Glyphosate (Roundup, Accord, others) is a nonselective herbicide widely used on bermudagrass roadsides for ryegrass control in winter. Moderate rates of glyphosate in bermudagrass, such as 0.125 to 0.25 lb acid equivalent per acre, generally do not affect spring transition when applied in winter. Envoy Plus (clethodim) and Segment (sethoxydim) are Group 1 herbicides (ACCase-inhibitors) that effectively control ryegrass in dormant bermudagrass. Roadside managers should not use these herbicides in spring if delayed green-up or growth inhibition to bermudagrass is unacceptable. These herbicides should never be applied to bahiagrass or tall fescue roadsides.
Several combination products with different modes of action or ryegrass control have recently been labeled for bermudagrass roadsides. Piper (flumioxazin + pyroxasulfone) is a pre- and postemergence herbicide for controlling ryegrass on bermudagrass roadsides. The herbicides in Piper offer alternative modes of action (Group 14 and 15) to the ALS-inhibitors and glyphosate. Piper must be applied at 10 oz/acre for effective postemergence control of ryegrass in early winter before ryegrass is at 6” in height. Piper requires the use of a crop oil concentrate at 1% vol/vol to enhance foliar uptake and control. Tank-mixtures with glyphosate will improve efficacy on ryegrass but should only be applied when bermudagrass is completely dormant.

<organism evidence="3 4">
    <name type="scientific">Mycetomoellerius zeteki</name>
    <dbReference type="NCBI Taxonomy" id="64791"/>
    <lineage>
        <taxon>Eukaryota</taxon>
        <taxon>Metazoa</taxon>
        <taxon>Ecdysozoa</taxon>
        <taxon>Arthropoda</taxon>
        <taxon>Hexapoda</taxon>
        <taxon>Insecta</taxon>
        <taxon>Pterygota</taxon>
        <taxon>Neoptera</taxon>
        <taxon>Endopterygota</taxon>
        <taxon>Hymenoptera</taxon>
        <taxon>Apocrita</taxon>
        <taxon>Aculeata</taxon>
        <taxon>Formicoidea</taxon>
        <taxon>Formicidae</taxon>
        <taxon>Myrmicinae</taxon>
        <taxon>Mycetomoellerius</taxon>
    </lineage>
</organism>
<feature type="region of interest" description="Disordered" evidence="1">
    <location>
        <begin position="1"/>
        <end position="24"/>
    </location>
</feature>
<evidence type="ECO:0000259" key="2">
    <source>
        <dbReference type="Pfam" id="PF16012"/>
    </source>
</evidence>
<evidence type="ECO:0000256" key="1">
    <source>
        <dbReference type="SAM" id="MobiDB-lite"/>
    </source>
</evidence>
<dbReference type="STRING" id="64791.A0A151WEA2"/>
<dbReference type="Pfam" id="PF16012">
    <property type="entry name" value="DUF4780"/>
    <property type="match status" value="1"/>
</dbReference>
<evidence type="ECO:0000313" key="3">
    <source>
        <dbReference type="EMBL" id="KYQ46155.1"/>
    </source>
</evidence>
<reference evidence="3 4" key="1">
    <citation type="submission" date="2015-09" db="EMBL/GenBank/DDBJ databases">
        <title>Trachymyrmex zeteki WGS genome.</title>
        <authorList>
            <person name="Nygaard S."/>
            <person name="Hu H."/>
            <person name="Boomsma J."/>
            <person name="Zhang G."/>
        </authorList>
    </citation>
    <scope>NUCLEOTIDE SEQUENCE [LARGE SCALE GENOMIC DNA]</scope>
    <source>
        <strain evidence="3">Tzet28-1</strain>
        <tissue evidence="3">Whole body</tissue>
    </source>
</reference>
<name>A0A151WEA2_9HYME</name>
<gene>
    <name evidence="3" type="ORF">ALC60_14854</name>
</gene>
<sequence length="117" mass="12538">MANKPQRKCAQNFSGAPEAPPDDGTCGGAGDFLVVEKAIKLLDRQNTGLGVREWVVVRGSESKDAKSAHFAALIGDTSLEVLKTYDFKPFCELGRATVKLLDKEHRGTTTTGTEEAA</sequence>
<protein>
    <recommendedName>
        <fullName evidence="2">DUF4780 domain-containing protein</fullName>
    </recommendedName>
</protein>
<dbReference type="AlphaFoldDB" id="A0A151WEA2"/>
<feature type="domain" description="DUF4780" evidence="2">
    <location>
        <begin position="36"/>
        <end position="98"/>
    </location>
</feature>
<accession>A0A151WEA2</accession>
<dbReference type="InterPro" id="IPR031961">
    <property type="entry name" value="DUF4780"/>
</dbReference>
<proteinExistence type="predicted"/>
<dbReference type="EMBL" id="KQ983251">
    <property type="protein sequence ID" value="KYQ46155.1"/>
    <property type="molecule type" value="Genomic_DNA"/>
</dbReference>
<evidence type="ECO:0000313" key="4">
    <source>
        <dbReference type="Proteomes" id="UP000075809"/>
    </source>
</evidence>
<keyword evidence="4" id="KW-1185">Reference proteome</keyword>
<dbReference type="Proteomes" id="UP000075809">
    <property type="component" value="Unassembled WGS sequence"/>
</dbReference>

Another combination product for ryegrass control in bermudagrass roadsides is Cleantraxx (penoxsulam + oxyfluorfen). This combination offers postemergence control of ryegrass in early winter with residual preemergence control in winter. The efficacy of Cleantraxx will significantly improve when glyphosate is applied in tank-mixtures. Adding glyphosate provides another mode of action for postemergence ryegrass control and provides end-users greater application timing flexibility with applications. Cleantraxx also controls many winter annual broadleaf weeds that may exhibit competitive growth with bermudagrass during spring transition.
Roadside managers have no selective herbicides available for postemergence control of ryegrass in tall fescue or other cool-season grasses. Therefore, the use of dinitroaniline herbicides for preemergence control will be needed if ryegrass populations are problematic in roadside fescue.
A major limitation to postemergence control of annual ryegrass is herbicide resistance. Resistance develops from selection pressure caused by repeated use of the same herbicide or mode of action over years. As susceptible biotypes are controlled by a particular herbicide over years, biotypes that are naturally resistant to this mode-of-action may spread in these areas. This type of selection pressure will shift a ryegrass population from susceptible to resistant biotypes over years. Agronomists should have an appreciation for the potential development of resistance to these herbicides and plan rotation programs to delay or avoid the onset of resistance.
Practitioners should rotate herbicides for ryegrass control in sequential application programs. Tank-mixtures of two herbicides with different modes of action will also be critical to control biotypes with resistance to a particular mode of action. For example, tank-mixing Oust (sulfometuron) with glyphosate at 0.25 lb ae/acre makes an excellent combination to delay resistance in roadsides. Incorporating herbicides that offer alternative modes of action to these chemistries, such as Cleantraxx or Piper, alone or in tank-mixtures with other herbicides will also be important for resistance management. Learn more at www.clearion.com
Next month: Broomsedge